- "Human Rights & Law News: "Colonia Dignidad Cult's Second-In-Command Flees Chile"". The Santiago Times. May 25, 2011. Retrieved February 28, 2015.
- Stirken, Norbert. "Sektenarzt aus Krefeld: Hopp könnte laut Regierung Täter und Opfer zugleich sein". RP ONLINE. Retrieved 2016-09-05.
- "German court asked to jail Chile sect doctor Hartmut Hopp - BBC News". Retrieved 2016-09-05.
- "Chile Abroad: Colonia Dignidad victims file US $120 million lawsuit against Chile". The Santiago Times. 2 January 2013. Retrieved 28 February 2015.
The following citations are presented in inverse date order, newest published to oldest. They are offered for improvement of the article, and to allow readers further information on the subject.
- Douglas, Marcela. "Hopes and Horror. A German community in Chile." UiT The Arctic University of Norway, 2014. ISBN 9788282441148.
- "Tales of torture: A former member of Chile's national intelligence agency describes some of the methods used against political prisoners". AlJazeera. December 15, 2013. Retrieved January 24, 2014.. The relevance of this article us uncertain.
- Levenda, Peter (Kindle ed., 2012). Ratline: Soviet Spies, Nazi Priests, and the Disappearance of Adolf Hitler. Ibis Press. ASIN B0081HDYQ6.
- Klaus Schnellenkamp. Geboren im Schatten der Angst, Ich überlebte die Colonia Dignidad. München: Herbig Verlagsbuchhandlung, 2007, 238 S., ISBN 9783776625059.
- Heller, Friedrich Paul. Lederhosen, Dutt und Giftgas: Die Hintergründe der Colonia Dignidad. Stuttgart: Schmetterling Verlag, 2005. ISBN 3-89657-093-5
- Vedder, Efrain & Lenz, Ingo. Weg vom Leben. Berlin: Ullstein, 2005, ISBN 3550076134.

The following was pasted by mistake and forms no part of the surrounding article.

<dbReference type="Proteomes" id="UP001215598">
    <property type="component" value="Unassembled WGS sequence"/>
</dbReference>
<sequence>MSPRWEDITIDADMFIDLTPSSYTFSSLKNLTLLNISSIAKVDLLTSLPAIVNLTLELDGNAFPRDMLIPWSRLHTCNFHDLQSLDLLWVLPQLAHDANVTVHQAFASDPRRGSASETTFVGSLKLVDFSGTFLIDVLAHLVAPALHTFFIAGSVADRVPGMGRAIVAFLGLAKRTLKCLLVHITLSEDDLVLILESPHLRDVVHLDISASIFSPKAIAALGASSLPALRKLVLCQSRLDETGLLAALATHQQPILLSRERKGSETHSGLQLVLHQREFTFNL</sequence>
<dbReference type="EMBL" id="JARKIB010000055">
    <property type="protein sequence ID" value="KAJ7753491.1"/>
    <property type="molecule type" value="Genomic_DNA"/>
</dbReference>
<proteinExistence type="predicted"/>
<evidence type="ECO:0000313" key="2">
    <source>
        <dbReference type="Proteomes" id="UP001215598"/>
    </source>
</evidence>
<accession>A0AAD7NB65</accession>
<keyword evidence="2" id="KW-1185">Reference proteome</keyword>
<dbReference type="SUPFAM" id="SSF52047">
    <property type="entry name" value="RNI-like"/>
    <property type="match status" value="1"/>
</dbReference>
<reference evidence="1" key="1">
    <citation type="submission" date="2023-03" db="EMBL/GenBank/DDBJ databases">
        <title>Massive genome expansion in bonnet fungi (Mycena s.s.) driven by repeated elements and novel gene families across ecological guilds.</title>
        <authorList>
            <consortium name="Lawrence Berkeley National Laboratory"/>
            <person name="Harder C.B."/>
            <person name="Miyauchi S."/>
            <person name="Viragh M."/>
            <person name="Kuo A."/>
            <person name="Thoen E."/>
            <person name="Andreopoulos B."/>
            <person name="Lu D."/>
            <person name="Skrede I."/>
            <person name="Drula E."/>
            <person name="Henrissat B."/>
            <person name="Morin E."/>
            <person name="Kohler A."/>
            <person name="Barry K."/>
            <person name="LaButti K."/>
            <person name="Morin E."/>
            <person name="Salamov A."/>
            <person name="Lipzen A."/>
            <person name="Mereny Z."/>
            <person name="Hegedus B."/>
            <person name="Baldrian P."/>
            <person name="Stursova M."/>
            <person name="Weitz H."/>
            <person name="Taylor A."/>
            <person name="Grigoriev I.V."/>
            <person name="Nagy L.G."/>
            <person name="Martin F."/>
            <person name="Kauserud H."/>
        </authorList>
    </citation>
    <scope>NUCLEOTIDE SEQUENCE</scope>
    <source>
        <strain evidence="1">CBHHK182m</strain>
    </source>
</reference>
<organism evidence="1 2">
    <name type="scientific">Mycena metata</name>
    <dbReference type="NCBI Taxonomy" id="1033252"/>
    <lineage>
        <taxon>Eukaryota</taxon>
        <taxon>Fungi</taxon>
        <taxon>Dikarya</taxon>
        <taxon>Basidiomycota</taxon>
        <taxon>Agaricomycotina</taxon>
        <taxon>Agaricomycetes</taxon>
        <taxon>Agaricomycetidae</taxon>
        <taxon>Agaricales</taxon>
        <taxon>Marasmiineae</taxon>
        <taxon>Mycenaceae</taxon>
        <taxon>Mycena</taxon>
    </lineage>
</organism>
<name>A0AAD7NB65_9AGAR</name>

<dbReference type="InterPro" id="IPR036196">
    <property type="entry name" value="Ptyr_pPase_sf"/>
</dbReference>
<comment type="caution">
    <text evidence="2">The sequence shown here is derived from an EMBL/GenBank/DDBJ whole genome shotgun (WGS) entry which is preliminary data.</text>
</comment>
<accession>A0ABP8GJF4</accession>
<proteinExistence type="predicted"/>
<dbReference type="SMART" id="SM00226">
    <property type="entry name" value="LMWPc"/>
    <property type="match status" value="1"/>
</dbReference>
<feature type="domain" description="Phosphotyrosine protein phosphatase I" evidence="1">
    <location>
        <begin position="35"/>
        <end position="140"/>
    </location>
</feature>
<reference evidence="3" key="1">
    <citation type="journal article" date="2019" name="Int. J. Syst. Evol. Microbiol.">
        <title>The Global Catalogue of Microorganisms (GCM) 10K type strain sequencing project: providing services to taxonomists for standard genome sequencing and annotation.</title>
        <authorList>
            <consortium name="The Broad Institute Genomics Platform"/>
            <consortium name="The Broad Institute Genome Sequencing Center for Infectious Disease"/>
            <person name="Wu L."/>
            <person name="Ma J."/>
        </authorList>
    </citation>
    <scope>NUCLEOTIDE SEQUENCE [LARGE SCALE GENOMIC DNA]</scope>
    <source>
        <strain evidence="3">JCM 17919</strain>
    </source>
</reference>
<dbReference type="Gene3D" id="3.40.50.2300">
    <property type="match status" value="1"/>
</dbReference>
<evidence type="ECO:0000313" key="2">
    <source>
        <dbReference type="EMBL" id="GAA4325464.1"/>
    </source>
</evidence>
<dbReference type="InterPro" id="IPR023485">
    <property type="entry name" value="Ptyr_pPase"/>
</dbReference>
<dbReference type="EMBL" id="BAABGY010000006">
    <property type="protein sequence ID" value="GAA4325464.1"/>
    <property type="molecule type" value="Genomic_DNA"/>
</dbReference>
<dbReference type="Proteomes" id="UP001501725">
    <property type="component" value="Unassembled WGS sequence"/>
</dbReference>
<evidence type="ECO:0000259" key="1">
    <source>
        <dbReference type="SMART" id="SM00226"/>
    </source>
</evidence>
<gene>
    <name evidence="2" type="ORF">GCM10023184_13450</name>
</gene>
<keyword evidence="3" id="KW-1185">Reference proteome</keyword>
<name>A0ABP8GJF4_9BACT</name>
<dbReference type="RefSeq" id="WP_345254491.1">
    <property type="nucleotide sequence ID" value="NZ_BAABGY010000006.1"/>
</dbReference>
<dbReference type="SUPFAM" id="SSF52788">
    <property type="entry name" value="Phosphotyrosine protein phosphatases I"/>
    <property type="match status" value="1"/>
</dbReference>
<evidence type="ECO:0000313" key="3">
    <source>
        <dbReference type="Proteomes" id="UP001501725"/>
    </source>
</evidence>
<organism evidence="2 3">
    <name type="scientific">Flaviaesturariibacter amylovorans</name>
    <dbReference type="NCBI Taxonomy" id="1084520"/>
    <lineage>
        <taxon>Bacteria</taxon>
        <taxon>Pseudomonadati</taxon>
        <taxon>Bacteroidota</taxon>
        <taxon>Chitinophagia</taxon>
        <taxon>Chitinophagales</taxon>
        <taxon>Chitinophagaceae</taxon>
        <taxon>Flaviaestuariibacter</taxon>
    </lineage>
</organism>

- "BBC NEWS - Americas - German held over 'Chile torture'". bbc.co.uk. 27 December 2005. Retrieved 21 April 2016.
- "BBC NEWS - Americas - Chile officials take over colony". bbc.co.uk. 27 August 2005. Retrieved 21 April 2016.
- "Chile discovers weapons cache on cult grounds". The New Zealand Herald. 16 June 2005. Retrieved 21 April 2016.
- "BBC NEWS - Americas - Fugitive Chile cult leader held". bbc.co.uk. 11 March 2005. Retrieved 21 April 2016.
- Peter Kornbluth, The Pinochet File: A Declassified Dossier on Atrocity and Accountability, Boris Weisfeiler, pp. 7 e.a. New York: The New Press, 2003, ISBN 9781595589958.
- Gero Gemballa: Colonia Dignidad. Ein Reporter auf den Spuren eines deutschen Skandals. Frankfurt/New York: Campus-Verlag, 1998, 213 S., ISBN 3593359227.
- Levenda, Peter (1995). Unholy Alliance: History of the Nazi Involvement With the Occult, 1st edn., Avon Books. ISBN 0380777223. See also 2nd ed., 2002, Continuum International Publishing Group. ISBN 0826414095.
- Friedrich Paul Heller. Colonia Dignidad. Von der Psychosekte zum Folterlager. Stuttgart: Schmetterling Verlag, 1993, ISBN 392636999X.
- Gero Gemballa. Colonia Dignidad: ein deutsches Lager in Chile. Reinbek bei Hamburg: Rowohlt, 1988. 173 S., ISBN 3499124157.
- John Dinges y Saul Landau. Asesinato en Washington, Pantheon 1980, Planeta 1990 (sobre el caso Letelier).
- Álvaro Rojas. El secreto de Colonia Dignidad.[full citation needed]